Does lung cancer screening actually work?

Dr. Darria Long Gillespie, MD
Emergency Medicine
Nothing is more effective for reducing lung cancer deaths than smoking cessation.  However, for those that are at high risk  (those who meet all THREE criteria; are ages 55-74, have a 30 pack-year history of smoking, and currenly still smoke or quit in the last 15 years), annual screening with low-dose chest CT has been shown to have a 20% reduction in mortality from lung cancer due to earlier diagosis.
Lung cancer screening is a highly controversial subject with respected experts on both sides of the argument. However, the U.S. Preventive Services Task Force (USPSTF) has recently released a draft recommendation addressing annual screening for lung cancer with low-dose computed tomography (commonly known as a CT or CAT scan) in persons at high risk for lung cancer.  This high risk group is defined as current and former smokers ages 55 to 79 years who have significant cumulative tobacco smoke exposure.  In this group of patients, they found that the screening CT scan can prevent a substantial number of lung cancer deaths.  There is currently not a recommendation for lung cancer screening in non-smokers of any age or in smokers younger than 55 or older than 79 years of age.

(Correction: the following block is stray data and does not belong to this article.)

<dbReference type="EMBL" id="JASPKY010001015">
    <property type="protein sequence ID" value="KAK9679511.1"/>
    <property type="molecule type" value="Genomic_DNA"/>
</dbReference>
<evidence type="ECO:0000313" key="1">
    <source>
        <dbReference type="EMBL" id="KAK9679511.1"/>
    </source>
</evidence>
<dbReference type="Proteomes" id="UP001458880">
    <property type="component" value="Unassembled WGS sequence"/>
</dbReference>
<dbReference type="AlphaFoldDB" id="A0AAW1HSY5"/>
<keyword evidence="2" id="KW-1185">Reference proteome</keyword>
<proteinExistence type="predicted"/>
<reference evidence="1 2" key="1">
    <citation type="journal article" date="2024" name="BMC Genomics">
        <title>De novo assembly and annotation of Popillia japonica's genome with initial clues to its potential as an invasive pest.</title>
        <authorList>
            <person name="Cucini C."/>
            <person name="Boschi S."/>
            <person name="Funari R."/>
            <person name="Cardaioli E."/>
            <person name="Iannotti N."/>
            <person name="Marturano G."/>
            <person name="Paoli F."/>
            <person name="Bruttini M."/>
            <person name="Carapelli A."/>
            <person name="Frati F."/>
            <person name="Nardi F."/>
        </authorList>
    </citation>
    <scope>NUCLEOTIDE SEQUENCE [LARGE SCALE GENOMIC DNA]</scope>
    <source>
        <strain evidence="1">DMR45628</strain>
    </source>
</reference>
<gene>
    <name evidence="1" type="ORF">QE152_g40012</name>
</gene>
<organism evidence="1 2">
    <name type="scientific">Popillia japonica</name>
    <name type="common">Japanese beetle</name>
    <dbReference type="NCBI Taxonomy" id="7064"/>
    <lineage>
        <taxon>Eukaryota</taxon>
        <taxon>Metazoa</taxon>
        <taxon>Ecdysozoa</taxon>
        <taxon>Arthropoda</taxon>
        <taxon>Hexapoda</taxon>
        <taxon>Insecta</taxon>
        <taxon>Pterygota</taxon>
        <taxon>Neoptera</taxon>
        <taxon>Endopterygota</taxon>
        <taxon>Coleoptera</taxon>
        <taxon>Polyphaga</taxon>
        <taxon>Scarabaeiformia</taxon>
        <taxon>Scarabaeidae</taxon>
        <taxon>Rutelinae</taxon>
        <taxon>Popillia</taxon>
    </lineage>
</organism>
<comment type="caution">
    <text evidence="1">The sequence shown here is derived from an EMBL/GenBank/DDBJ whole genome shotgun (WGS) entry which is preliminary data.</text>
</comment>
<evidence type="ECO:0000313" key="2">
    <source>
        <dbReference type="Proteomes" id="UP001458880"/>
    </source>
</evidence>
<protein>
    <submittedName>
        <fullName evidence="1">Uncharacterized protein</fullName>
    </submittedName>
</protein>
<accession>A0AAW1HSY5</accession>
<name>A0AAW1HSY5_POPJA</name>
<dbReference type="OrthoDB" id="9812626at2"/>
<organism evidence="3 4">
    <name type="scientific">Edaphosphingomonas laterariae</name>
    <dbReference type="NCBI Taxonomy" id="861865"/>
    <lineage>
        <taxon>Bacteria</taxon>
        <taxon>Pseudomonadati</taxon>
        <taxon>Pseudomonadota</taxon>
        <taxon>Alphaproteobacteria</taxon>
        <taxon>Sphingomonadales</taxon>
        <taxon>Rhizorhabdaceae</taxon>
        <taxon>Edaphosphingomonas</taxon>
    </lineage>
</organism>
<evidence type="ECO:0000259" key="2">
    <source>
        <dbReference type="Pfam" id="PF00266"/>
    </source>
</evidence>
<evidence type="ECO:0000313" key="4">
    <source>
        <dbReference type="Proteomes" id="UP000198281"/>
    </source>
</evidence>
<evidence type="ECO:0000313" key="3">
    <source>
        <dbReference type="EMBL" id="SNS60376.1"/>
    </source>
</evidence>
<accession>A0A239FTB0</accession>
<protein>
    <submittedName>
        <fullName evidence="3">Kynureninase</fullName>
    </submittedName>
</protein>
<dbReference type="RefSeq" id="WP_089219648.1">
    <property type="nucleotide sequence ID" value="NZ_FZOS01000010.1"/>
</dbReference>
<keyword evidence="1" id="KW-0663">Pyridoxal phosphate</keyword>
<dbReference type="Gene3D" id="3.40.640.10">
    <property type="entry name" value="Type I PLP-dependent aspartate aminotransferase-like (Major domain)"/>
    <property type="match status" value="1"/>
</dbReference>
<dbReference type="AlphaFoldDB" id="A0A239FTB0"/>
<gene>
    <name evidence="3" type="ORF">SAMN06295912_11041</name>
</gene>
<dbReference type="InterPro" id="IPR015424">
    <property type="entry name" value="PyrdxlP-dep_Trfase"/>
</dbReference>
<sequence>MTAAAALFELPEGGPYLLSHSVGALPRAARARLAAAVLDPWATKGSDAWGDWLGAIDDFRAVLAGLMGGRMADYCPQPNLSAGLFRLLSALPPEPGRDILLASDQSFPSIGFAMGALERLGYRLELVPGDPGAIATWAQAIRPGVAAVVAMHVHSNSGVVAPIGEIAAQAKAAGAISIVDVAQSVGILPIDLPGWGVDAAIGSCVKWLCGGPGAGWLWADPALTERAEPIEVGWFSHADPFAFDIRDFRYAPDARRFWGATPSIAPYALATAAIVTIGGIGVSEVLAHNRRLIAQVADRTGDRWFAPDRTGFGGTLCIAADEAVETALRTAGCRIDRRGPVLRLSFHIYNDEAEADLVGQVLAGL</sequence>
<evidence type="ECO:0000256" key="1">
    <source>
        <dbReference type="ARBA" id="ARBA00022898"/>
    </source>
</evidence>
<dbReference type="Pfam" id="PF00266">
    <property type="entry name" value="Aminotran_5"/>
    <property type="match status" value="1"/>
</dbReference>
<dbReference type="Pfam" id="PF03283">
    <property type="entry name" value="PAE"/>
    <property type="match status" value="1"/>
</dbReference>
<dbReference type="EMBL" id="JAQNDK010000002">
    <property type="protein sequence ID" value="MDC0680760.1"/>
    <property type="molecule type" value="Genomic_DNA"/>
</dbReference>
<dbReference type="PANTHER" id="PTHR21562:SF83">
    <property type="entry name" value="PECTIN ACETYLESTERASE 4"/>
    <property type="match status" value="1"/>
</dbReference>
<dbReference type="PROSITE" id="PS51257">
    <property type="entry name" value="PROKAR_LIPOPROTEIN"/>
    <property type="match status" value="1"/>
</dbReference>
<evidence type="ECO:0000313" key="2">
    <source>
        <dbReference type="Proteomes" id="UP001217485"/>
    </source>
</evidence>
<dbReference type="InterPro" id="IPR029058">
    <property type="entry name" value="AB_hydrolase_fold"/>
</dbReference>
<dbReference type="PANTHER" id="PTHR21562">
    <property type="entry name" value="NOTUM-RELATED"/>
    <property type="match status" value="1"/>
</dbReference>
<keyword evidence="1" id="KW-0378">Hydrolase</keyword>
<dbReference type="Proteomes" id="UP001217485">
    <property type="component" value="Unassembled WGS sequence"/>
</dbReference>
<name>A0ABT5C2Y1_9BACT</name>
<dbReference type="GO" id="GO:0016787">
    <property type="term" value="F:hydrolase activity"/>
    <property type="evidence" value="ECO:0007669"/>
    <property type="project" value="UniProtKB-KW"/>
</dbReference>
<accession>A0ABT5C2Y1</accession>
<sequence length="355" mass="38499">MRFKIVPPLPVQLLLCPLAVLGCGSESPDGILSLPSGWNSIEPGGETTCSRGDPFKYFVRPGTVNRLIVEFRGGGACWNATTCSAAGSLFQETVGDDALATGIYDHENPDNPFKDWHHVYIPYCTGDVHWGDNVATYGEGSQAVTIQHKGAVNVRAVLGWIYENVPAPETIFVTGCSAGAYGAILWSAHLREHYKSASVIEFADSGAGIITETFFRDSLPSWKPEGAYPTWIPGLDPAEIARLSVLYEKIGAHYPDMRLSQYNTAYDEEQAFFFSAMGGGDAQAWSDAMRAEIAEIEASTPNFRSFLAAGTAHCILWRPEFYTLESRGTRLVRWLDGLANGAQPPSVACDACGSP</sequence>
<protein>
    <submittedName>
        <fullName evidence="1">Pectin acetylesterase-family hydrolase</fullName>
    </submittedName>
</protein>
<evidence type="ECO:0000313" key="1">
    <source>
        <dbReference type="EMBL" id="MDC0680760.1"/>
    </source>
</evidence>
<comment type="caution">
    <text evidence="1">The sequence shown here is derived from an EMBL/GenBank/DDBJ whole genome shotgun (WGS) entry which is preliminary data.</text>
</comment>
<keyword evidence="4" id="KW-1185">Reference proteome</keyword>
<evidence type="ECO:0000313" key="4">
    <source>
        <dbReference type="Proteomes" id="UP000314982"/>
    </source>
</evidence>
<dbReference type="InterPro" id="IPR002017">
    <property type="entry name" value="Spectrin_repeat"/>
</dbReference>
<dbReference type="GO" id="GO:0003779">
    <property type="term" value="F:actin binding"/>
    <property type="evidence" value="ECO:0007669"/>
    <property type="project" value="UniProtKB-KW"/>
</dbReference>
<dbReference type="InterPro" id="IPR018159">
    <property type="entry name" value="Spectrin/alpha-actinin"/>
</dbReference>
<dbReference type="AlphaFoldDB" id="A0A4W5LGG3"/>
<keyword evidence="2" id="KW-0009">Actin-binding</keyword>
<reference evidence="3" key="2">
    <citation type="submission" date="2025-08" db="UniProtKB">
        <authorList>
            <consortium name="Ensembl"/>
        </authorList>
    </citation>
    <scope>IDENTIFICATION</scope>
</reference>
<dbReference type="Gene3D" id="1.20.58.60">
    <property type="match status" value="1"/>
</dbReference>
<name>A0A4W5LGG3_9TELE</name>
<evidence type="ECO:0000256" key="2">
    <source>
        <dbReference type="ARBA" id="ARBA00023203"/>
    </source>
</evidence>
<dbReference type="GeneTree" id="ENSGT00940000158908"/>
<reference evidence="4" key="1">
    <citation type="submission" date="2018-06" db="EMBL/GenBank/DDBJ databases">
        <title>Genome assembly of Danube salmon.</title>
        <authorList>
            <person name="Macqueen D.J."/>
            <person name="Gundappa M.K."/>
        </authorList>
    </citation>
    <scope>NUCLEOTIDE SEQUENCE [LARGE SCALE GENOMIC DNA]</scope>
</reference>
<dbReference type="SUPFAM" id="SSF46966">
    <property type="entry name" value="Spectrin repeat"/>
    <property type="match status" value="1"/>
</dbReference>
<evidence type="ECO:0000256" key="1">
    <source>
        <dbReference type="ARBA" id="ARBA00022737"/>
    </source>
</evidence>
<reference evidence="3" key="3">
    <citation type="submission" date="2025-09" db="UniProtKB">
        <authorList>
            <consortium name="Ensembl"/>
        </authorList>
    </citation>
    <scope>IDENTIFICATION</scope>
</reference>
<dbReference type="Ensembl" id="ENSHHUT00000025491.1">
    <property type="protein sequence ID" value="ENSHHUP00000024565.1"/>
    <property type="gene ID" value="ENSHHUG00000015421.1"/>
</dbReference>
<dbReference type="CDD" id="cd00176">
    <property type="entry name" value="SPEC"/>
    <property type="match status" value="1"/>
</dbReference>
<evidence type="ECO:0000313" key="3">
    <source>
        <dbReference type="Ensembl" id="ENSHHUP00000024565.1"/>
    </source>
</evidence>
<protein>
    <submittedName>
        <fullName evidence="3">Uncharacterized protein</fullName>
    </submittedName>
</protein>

Continue Learning about Lung Cancer Diagnosis & Screening

Lung Cancer Diagnosis & Screening

Lung Cancer Diagnosis & Screening

Lung cancer screenings have shown significant decrease in mortality rates for those at risk of developing lung cancer. While there is no set schedule for screenings for those at low risk of developing lung cancer, a computerized t...

omography (CT) screening is typically recommended fo people over 50 with a history of smoking 20 years or more, as well as for those who have been exposed to toxins or harmful radiation. Learn more about lung cancer diagnosis and screening with expert advice from Sharecare.

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